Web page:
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Salesman likes companies with strong, predictable cash flow

Jim Chuong: 37

Occupation: Pharmaceuticals sales

Portfolio: Berkshire Hathaway , Fossil, Buckle, K-Swiss, American Eagle Outfitters, Columbia Sportswear .

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His strategy

Over the last 12 months, the markets have been very good to Jim Chuong, given that they perfectly matched his approach.

Mr. Chuong's strategy has much in common with that taken by investment bankers. He likes to buy companies that have had predictable cash flow for the last 10 years. He also looks at top line revenues, operating profit, and net profit. "I also don't want them to carry too much debt," he says. "With the credit crisis those carrying debt had a lot of problems."

His Approach

"I used to value a business by adding up its future cash flows to infinity and discounting it back to the present." But that proved to be a double-edged sword, as the further out he forecast, the larger the error. But the process made him realize that a lot of the companies that looked financially attractive had the same characteristics. "I realized if I bought companies with a [price-to-earnings ratio]P/E of 10 or less, and a price-to-book of two or less, I'd do pretty good," he says. Of course, he admits that most of the time the markets are in bull mode, and that means most companies never get near those levels. Almost, but not never. In 2001 and 2002, the market drop brought prices down enough to give him lots to choose from, as did the recent market rout.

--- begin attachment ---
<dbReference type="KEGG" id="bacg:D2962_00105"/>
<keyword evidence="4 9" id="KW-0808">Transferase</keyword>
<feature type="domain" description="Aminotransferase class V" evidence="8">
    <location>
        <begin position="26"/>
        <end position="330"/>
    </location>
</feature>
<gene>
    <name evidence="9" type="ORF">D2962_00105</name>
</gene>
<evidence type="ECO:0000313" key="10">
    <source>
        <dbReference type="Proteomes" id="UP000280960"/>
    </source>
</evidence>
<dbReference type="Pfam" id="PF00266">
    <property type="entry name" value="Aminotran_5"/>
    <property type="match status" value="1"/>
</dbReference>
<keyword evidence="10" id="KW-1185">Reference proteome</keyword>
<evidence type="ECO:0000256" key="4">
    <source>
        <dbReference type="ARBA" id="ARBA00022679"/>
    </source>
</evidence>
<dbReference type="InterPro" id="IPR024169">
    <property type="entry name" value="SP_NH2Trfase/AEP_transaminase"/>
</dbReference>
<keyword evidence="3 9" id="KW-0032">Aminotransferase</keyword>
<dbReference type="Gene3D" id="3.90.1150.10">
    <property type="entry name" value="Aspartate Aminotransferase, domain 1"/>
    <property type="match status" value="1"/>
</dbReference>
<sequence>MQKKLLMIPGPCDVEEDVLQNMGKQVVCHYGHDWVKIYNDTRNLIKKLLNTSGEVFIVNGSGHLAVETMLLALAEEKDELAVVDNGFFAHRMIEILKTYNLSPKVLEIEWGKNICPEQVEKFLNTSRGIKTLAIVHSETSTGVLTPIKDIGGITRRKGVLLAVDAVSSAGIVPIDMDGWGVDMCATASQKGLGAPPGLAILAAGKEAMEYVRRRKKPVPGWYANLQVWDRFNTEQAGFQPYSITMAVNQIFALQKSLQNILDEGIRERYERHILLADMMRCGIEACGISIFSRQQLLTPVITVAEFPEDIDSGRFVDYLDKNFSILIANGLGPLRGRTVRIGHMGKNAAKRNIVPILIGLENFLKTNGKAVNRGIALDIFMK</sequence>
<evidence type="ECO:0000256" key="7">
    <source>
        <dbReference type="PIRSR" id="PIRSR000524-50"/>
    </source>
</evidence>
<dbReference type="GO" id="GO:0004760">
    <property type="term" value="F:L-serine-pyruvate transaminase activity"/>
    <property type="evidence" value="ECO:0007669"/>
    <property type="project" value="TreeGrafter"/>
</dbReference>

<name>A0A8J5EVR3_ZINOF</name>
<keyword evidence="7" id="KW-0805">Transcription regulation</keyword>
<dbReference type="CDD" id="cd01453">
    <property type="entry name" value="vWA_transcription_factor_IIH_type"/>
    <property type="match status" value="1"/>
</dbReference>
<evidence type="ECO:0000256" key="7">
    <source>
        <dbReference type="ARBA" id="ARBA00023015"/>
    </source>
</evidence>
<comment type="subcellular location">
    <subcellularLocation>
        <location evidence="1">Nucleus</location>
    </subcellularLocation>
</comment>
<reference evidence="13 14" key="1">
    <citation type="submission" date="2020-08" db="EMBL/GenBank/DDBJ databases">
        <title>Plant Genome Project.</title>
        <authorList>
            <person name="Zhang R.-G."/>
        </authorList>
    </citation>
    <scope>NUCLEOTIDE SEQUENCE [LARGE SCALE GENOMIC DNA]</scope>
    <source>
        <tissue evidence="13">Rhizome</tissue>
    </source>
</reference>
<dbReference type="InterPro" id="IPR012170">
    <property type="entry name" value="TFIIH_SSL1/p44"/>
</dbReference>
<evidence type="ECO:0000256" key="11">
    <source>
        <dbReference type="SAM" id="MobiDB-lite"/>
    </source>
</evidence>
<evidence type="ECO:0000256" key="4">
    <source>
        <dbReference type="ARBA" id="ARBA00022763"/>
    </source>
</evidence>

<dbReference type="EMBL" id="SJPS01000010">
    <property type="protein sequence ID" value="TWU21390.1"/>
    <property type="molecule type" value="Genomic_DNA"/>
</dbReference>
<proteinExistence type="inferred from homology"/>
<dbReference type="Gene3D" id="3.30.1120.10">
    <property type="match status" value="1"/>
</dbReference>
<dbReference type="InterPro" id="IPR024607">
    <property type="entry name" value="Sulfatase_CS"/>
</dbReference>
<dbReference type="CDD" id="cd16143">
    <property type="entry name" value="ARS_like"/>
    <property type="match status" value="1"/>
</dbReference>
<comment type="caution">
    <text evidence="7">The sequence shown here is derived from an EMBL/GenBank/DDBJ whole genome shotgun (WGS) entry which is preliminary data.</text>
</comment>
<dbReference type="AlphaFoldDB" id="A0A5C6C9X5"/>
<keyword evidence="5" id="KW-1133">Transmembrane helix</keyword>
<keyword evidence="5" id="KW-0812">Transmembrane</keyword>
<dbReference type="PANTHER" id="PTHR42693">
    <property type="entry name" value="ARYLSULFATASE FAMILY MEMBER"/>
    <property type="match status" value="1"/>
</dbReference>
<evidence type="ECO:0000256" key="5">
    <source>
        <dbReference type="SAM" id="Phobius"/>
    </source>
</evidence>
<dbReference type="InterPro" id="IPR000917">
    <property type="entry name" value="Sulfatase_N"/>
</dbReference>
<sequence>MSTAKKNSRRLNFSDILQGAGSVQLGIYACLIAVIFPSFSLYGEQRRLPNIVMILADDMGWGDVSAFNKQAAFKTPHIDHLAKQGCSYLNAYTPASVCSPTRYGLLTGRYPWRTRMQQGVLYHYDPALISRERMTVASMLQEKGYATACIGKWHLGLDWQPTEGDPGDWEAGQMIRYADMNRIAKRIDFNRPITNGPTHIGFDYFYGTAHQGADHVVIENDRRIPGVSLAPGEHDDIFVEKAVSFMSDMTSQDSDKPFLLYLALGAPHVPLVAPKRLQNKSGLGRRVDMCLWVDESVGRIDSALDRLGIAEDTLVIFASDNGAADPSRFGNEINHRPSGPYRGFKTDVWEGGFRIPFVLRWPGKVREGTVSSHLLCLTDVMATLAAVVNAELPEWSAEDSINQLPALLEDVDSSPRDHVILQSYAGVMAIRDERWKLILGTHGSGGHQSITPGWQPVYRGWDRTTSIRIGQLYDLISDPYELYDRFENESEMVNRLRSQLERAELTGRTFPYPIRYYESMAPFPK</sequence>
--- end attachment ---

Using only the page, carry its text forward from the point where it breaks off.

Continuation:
Insider Ownership

Mr. Chuong likes to have management and directors with money on the line, and if they've come into stock thanks to exercising options, that they've held their shares for a long period of time. "When their income is more closely tied to the fortunes of the business through a large minority stake, there's usually more financial discipline," he says. "They seem to be more averse to taking on debt, and more interested in internal growth rather than leverage."

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His Other Rules

"I never deploy all of my money at once. I stagger it. If a stock is at a price I like, I deploy a third or quarter. If it falls more, I'll buy more, but if it rises, I won't," he says. "It gives me lots of kicks at the can, and I'm always safe from further declines and from running out of ammo."

How He Plays Puts

If Mr. Chuong likes a stock, but if its price is too high, he'll sometimes sell puts - giving someone else the right to make him buy the stock at a set price. If the stock falls to the price he likes, he's happy to then buy it. If the stock just moves up, he still keeps the premium.

Best Move

The market crash over the last year suddenly put a lot of companies right in Mr. Chuong's wheelhouse. He picked up consumer fashion accessory maker and marketer Fossil at around $12 (U.S.), clothing maker American Eagle Outfitters Inc. at close to $10, and clothing retailer Buckle Inc. in the low $20s.

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Worst Move

Sport shoemaker K-Swiss has given Mr. Chuong a kick in the rear. He picked it up two years ago as it met all his criteria, and the company was in a turnaround position. "They were doing everything right, and then the recession hit," he says. He figures the company will still come out right, but "instead of two or three years, it could take five or six."


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